Rally Cycling is returning to the Tour de Suisse for the second time in the team’s history. Held from June 6 – 13, the team will face a stacked WorldTour peloton that includes Richard Carapaz (Ineos Grenadiers), Mathieu van der Poel (Alpecin-Fenix), Julian Alaphilippe (Deceuninck-QuickStep), and Tom Dumoulin (Jumbo Visma).
Last year’s edition went virtual and although the team had much success, they’re very much looking forward to racing on real roads and through one of the most beautiful countries in the world. The team spoke with Switzerland-based photographer Anthony Leutenegger to learn more about the history of the area ahead of another exciting edition.
Roster: Rob Britton, Matteo Dal-Cin, Ben King, Gavin Mannion, Kyle Murphy, Joey Rosskopf, and Nickolas Zukowsky.
June 6, Stage 1: Frauenfeld > Frauenfeld – 10.9km ITT
Frauenfeld couldn’t look or feel more Swiss if it tried. As well as the super technical opening time trial at this year’s race, the historic town is home to Frauenfeld Castle, which looks more movie set than a stronghold. It’s also home to Sigg Switzerland, a company famous for its iconic water bottle design which is included in the permanent design collection of MOMA in New York.
June 7, Stage 2: Neuhausen am Rheinfall > Lachen – 173km
The punchy second stage starts at the most powerful waterfall in Europe. In summer, about 600,000 litres of water per second tumble down into the falls, so it’s no surprise that it’s the most visited day trip destination in the area. The peloton will race through more historic towns (this will be a theme from here on), some of which date back to early last millennium, and will visit Lake Constance, or Bodensee, on their way to Lake Zurich.
June 8, Stage 3: Lachen > Pfaffnau – 185km (2490m)
Stage 3 has been described as having a Spring Classic character. If you can pull your eyes away from the attack-filled bike racing, there’s plenty of history to get your teeth into. About an hour into the stage is the site of the Battle of Morgarten on the edge of Lake Aegeri, which marked the start of the Swiss Habsburg Wars from 1315. The race will also get its first sighting of the St. Urban Monastery, a marvel of Cistercian architecture which now plays host to concerts, art exhibitions and guided tours.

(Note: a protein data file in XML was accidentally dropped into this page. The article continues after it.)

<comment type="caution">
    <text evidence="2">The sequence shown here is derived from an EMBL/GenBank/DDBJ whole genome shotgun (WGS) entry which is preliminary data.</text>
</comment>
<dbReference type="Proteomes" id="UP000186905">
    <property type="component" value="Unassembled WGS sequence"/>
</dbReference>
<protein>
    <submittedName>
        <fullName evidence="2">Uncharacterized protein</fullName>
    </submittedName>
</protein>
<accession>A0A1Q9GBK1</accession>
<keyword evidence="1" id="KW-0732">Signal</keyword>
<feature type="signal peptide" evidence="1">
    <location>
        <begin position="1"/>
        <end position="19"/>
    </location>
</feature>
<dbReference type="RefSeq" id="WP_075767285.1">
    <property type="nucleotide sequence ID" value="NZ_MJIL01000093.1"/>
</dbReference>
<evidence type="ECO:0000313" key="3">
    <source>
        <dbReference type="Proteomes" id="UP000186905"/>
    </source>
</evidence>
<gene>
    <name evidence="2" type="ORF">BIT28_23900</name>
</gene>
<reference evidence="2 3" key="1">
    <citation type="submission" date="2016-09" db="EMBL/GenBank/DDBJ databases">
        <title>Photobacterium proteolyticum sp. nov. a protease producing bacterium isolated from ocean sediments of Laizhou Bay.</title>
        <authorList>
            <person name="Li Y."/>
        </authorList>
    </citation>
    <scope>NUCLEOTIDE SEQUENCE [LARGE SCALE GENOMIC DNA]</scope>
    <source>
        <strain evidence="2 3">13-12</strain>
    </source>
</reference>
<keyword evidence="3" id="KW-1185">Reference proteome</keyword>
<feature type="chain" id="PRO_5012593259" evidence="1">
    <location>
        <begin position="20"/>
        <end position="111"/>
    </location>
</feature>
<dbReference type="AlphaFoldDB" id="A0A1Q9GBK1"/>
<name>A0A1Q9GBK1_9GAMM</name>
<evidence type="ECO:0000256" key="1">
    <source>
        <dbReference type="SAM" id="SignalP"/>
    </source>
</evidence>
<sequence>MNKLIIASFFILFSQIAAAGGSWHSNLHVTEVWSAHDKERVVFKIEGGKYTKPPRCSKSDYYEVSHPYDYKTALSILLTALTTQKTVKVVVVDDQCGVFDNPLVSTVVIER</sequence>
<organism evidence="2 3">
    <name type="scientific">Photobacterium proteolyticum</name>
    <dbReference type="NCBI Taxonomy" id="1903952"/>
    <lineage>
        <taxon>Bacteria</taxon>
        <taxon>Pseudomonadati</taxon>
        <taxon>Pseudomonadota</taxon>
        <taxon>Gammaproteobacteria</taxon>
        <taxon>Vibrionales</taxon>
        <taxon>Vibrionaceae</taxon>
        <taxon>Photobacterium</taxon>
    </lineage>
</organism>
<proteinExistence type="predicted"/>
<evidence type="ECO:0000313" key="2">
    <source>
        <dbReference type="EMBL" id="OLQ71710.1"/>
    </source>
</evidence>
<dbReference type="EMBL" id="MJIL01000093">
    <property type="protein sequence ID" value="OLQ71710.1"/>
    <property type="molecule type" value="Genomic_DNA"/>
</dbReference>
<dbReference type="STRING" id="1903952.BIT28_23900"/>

June 9, Stage 4: St. Urban > Gstaad – 171km (2096m)
Starting from St. Urban, stage 4 does a touch of climbing on the way to the high-end town of Gstaad – you’ve probably heard of it. At one point it was home to the most millionaires per capita in the world. It’s the kind of Swiss town where the grass is cut by hand with scissors, or so the joke goes. Think Monaco, but in the mountains. Hemingway was a frequent visitor to Gstaad’s luxury retreats.
June 10, Stage 5: Gstaad > Leukerbad – 172km (2850m)
As the peloton leaves Gstaad, look out for the many old collectible cars and Ferraris the locals will want to show off. They’ll soon be forgotten though as the race heads into the mountains proper before dropping back down a stunning descent into the Valais. They’ll visit Aigle, home to the headquarters of the UCI, and pass through one of the most sought after wine regions in Switzerland. Look out for the frankly bizarre Schloss Leuk (Leuk Castle) and its curious egg-shaped glass – err – helmet just before the final climb.
June 11, Stage 6: Andermatt > Disentis-Sedrun – 130km (3190m)
And so begins three days that will have heads spinning by the end of the race. The race organizers have had to change the entire route, diverting away from the still snow-covered high passes and routing the last three stages around the remote holiday destination of Andermatt. Stage 6 sees the first passage of the San Gotthard Pass (2,106m) which includes the first road tunnel in the Alps and the strikingly-named Devil’s Bridge, a site oozing with stories dating back to the French Revolution.
June 12, Stage 7: Disentis-Sedrun > Andermatt – 23.2km ITT (656m)
The individual time trial on the penultimate stage is frankly cruel. In the first half of the stage, each rider will climb the 11.9km Oberalppass which peaks at 2,046m, and then ride the fast descent back to Andermatt. Perhaps the best seats in the house will be from the mountain train that ferries passengers to the summit.
June 13, Stage 8: Andermatt > Andermatt – 160km (3560m)
The last day essentially retraces the past two stages, which means there’s a lot of climbing to do on some of the most beautiful mountains in Europe. Given the wintery weather that has lingered deep into spring, we can expect some high walls of snow over the higher passes. Though it’s physically not the most hospitable of environments, it’s visually breathtaking and a true Mecca for cyclists.
Viewers in the US, Canada, and Australia can watch each Tour de Suisse stage live on FloBikes.